Hi shero, this may be an easy way of looking at it.
in front of = close or near. example 'he is right in front of you (very close)'
ahead of = far or at a distance. example 'he ran on ahead (and is no longer in sight)' or 'he is just ahead of us (but at a distance)'
however 'ahead of' is not always far or distant it's typically used when someone or something is 'ahead of you' (out of your reach) and you want to catch up.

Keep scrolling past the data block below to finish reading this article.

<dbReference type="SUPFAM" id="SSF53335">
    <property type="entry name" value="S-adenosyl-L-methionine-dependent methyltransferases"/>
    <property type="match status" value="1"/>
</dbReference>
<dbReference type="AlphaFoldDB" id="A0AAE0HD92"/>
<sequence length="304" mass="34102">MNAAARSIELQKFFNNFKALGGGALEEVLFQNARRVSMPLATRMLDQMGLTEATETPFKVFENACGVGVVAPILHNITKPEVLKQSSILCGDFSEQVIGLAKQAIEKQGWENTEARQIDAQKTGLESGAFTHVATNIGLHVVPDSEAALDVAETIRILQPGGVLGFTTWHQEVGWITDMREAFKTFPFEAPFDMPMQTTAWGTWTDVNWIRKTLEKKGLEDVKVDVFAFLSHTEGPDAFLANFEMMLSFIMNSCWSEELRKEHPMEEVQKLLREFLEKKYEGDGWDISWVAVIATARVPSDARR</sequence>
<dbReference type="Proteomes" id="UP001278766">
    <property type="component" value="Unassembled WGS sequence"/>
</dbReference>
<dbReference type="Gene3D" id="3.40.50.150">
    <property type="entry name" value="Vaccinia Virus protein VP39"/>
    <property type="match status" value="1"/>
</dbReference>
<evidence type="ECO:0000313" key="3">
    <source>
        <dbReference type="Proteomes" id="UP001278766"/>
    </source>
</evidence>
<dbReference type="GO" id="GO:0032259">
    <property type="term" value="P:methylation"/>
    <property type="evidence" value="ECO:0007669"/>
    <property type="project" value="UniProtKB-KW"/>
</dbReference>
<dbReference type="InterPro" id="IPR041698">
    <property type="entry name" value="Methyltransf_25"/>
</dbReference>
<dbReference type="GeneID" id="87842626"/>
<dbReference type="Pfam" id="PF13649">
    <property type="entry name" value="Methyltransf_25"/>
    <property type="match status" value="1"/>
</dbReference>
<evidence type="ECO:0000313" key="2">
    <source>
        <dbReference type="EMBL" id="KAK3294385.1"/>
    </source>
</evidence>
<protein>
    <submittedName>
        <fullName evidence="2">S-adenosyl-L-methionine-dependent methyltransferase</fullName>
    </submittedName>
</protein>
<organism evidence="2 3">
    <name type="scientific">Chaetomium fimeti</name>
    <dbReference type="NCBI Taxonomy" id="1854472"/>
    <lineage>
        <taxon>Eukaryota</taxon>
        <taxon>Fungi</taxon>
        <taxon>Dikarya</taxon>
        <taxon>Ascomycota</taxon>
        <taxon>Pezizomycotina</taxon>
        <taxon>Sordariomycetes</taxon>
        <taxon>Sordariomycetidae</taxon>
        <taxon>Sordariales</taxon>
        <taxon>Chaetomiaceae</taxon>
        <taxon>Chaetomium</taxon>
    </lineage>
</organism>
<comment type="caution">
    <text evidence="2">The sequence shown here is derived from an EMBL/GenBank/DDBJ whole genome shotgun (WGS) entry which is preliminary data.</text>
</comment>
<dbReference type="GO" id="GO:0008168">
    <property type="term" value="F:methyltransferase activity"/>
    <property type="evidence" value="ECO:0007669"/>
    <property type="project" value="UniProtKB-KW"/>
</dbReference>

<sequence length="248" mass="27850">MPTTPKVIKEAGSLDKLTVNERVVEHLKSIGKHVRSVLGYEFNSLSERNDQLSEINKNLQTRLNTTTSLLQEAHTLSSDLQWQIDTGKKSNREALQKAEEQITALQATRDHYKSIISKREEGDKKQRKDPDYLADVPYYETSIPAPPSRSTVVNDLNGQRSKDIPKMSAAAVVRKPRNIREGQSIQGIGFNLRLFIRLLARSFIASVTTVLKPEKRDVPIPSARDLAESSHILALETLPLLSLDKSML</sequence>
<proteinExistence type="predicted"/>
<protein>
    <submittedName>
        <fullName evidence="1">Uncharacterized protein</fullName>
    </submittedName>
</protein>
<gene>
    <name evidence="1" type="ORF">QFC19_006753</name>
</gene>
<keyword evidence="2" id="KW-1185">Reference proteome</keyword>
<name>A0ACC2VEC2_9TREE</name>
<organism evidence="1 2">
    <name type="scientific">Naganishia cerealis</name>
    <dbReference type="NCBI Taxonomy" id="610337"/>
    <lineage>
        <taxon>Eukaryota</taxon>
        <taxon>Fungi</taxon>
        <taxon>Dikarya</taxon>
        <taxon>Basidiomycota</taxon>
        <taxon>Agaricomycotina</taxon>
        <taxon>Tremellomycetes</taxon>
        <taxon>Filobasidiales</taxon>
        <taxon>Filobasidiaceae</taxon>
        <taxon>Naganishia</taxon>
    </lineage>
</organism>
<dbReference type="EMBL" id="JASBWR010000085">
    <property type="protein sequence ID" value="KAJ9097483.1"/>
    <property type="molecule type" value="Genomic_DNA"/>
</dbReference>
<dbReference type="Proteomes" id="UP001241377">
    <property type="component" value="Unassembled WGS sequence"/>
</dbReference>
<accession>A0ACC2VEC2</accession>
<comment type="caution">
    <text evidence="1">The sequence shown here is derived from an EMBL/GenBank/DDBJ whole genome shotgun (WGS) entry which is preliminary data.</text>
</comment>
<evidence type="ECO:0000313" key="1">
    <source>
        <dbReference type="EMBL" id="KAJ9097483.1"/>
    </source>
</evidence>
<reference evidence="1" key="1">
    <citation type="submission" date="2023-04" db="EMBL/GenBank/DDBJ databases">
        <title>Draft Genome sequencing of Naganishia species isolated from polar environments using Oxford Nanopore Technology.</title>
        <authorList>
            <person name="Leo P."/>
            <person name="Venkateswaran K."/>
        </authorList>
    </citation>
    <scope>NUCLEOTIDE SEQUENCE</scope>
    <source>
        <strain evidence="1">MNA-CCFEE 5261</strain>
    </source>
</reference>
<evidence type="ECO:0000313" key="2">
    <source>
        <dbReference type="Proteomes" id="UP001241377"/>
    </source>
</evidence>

Like in Roy's example "the other contestant is 2 steps ahead" gives a feeling that the opponent is close yet just out of your reach.
I hope this helps, good luck ^.^v